Avoid involvement in an attack by using a properly configured firewall, and installing applicable software patches on all of your systems. If you are the target of a distributed denial of service attack, contact your ISP for assistance in blocking the attack and tracing it back to the daemon hosts. If you find attack software on any of your systems, do not simply delete it; send it to an organization like CERT, which acts as a clearinghouse for attacks. The software you send may contain lists of other compromised sites; this information can be used to find and remove other daemons or masters.
The digitization of the human race is inevitable. To survive it, we must address the collapse of the paper based, token exchange processes that we as a race have spent the last 2.5 millennium codifying into social process and law, onto the transactions operated in the virtual world.
What this means is the creation of uniform, strong evidentiary model for digital transactions. This is made more critical by the fact that the speed at which computers and networked systems do their deeds is so fast that when applied to a number of processes originally erected over paper instruments, a number of new liabilities that become serious ones.
The unrestricted and unchecked adaptation of human processes has caused many systems and real-world transaction models that depend on the time-delay in their method to break and many more to turn from benign to potentially very virulent in their ability to effect damage faster than it can be stopped or caught. Banking and the financial world are particularly at risk.
This then brings some new criteria to the forefront of digital transaction processing. The concept of Risk Mitigation, Privacy, and Legal Culpability have become common place in modern eBusiness operations.
Digital acts then, for lack of a better phrase, have a unique set of requirements to fully equal the paper based efforts that mankind has evolved.
From the three requirements listed, the most difficult one in modern computing is to remove the human culpability model. In most cases, the SysAdmin or the Database administration is the weak link. With modern legislation like the criminal penalty section of the Health Insurance Portability and Accessibility Act (HIPAA sect 1077) having passed into active law, these issues are more than ever on the forefront of risk-managers and IT directors minds, or at least they should be.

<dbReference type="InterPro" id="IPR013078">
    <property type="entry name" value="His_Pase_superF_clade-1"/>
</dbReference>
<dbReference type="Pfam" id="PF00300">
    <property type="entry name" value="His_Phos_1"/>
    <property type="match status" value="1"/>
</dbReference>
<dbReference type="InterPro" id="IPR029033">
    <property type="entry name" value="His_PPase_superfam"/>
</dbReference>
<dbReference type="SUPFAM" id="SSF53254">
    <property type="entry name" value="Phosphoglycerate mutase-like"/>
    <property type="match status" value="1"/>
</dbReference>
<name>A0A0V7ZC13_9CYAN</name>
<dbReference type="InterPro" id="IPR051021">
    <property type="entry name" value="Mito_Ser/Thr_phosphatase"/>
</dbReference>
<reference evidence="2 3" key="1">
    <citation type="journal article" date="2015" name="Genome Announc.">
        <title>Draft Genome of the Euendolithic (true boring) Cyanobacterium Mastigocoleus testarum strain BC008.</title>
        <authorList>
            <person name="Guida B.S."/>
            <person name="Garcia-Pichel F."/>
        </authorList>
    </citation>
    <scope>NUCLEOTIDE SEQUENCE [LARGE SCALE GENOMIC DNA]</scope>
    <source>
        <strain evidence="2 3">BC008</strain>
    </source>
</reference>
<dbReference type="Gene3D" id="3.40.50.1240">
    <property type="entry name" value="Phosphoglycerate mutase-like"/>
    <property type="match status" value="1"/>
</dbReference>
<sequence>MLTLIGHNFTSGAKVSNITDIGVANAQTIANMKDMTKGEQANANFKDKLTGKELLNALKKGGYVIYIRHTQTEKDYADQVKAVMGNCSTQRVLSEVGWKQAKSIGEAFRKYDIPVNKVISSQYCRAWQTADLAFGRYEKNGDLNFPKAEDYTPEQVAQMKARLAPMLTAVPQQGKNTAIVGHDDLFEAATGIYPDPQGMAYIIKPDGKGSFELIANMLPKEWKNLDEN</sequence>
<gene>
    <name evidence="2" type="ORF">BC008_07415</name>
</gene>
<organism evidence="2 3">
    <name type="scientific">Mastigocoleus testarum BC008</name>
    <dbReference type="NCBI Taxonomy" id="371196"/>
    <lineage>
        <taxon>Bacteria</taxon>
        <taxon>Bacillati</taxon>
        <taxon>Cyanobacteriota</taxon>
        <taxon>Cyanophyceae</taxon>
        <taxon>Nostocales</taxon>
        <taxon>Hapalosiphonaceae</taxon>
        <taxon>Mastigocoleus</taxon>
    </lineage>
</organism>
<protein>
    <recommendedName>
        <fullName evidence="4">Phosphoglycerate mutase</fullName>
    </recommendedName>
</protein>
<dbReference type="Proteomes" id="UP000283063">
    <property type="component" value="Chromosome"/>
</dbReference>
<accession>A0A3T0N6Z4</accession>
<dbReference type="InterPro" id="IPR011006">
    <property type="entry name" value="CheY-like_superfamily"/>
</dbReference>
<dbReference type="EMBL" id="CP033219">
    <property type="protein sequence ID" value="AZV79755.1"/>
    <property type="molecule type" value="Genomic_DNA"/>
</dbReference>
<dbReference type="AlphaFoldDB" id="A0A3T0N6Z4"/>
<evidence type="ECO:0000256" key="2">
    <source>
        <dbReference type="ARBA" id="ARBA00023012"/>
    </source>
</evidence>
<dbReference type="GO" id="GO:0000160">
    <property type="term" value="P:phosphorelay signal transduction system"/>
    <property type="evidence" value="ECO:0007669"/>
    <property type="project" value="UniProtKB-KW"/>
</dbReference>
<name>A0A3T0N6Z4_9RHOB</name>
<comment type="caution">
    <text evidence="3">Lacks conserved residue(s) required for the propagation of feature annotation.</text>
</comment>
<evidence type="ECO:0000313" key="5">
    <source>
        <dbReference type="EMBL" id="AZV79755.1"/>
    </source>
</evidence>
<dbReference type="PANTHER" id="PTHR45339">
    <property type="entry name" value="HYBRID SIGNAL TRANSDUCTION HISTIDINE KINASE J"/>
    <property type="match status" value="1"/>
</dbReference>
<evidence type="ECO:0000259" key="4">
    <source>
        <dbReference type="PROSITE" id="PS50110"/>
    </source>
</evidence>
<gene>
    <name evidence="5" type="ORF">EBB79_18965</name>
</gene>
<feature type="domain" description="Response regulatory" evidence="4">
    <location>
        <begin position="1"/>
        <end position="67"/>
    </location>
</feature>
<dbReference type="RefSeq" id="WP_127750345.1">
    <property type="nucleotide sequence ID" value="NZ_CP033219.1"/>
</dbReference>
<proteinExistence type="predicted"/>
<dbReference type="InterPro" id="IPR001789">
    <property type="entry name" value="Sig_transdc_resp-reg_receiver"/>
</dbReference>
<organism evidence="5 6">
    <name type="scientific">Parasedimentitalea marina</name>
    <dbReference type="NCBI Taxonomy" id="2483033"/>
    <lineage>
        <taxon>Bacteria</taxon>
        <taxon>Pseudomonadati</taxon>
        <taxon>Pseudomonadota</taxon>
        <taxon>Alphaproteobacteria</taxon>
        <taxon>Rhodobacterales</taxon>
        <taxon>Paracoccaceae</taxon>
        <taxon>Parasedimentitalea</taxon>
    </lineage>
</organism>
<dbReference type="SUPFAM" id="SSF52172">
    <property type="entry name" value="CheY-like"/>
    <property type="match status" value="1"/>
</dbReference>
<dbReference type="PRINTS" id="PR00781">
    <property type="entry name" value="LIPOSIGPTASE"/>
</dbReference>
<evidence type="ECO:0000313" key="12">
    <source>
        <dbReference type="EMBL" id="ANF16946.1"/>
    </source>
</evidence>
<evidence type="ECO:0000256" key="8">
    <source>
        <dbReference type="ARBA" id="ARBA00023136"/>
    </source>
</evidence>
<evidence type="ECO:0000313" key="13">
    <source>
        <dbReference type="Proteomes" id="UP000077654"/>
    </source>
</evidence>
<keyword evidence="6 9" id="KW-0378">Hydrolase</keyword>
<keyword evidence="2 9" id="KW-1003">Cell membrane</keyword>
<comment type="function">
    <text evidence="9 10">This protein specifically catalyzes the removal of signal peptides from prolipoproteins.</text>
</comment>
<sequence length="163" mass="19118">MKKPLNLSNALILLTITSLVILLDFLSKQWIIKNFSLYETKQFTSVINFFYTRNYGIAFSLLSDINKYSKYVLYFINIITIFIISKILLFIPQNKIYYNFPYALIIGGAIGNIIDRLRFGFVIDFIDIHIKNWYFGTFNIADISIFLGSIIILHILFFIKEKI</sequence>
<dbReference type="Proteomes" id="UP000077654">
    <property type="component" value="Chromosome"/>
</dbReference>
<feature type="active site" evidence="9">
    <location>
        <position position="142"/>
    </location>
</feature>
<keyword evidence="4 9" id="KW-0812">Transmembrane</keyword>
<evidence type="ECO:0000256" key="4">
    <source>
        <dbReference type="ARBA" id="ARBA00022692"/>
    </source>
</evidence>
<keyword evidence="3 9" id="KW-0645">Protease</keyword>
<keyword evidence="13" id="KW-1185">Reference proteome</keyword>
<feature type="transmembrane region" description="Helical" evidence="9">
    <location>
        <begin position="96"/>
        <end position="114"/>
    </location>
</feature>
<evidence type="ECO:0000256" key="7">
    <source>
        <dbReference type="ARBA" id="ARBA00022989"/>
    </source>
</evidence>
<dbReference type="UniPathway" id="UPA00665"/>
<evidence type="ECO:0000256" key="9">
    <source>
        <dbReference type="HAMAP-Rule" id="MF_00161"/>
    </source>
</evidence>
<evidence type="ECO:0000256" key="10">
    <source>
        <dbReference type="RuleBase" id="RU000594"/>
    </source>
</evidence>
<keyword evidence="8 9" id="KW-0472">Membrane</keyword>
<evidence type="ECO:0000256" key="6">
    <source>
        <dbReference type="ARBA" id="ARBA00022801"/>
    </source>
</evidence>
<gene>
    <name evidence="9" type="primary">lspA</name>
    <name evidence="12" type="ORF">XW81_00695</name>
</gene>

With commercial PKI coming of age and X.509 certificates becoming more and more mainstream it will not be too much longer before everyone has an identity certificate. So it can be left that we are all headed for some form of PKI identity to assure us of protection on the Net.
The key missing piece is a culpable time and time base management services. Many rely on GPS and mechanical systems to get time data. When analyzed, these systems are either totally non-functional as a trust anchor, or have very limited functionality in the risk-model.
The goal in managing time is simple:
With these requirements, some simple questions can be asked about time sources and timing practices e.g., does using GPS as the ultimate source of time in a secured computing system work? I believe that the answer is simply no.
GPS per se has many functional liabilities and is easily spoofed or knocked out through Denial Of Service (DoS) attack models. It also has the distinct problem that there is no way to prove where the time data came from, no identity signature and that the actual time acquisition model is broadcast-only leaving no UNICAST method of gaining time as NTP Provides.
NTP on the open Internet has similar liabilities, and since it does not support a PKI nor do the Governmental Operators provide a PKI based Timing Solutions.
Many people have opted for local board-level timing solutions and while these systems may keep accurate time inside these people environments, their initialization process is what installs the critically culpable time-sense into them. since I dismiss GPS and its services, and NTP across the open Internet, these systems are also at risk.
Telephonic, ACTS, time setting systems also have a similar liability in that while they may deliver good time data to the client's side, they do not log or authenticate the user or time data, making the totality of the proofing model the phone-billing the clients get suspect.
The answer is simple to define but difficult to implement. It includes the development of secured access to time data and the methods of conveying into the vessels that use it, i.e. the creation of Timing Authorities. This time data is provable in its source, and is synchronized and certified by a standards laboratory as being spot-on UTC. Only such a time source will withstand critical audit and evidentiary questions going forward into the future.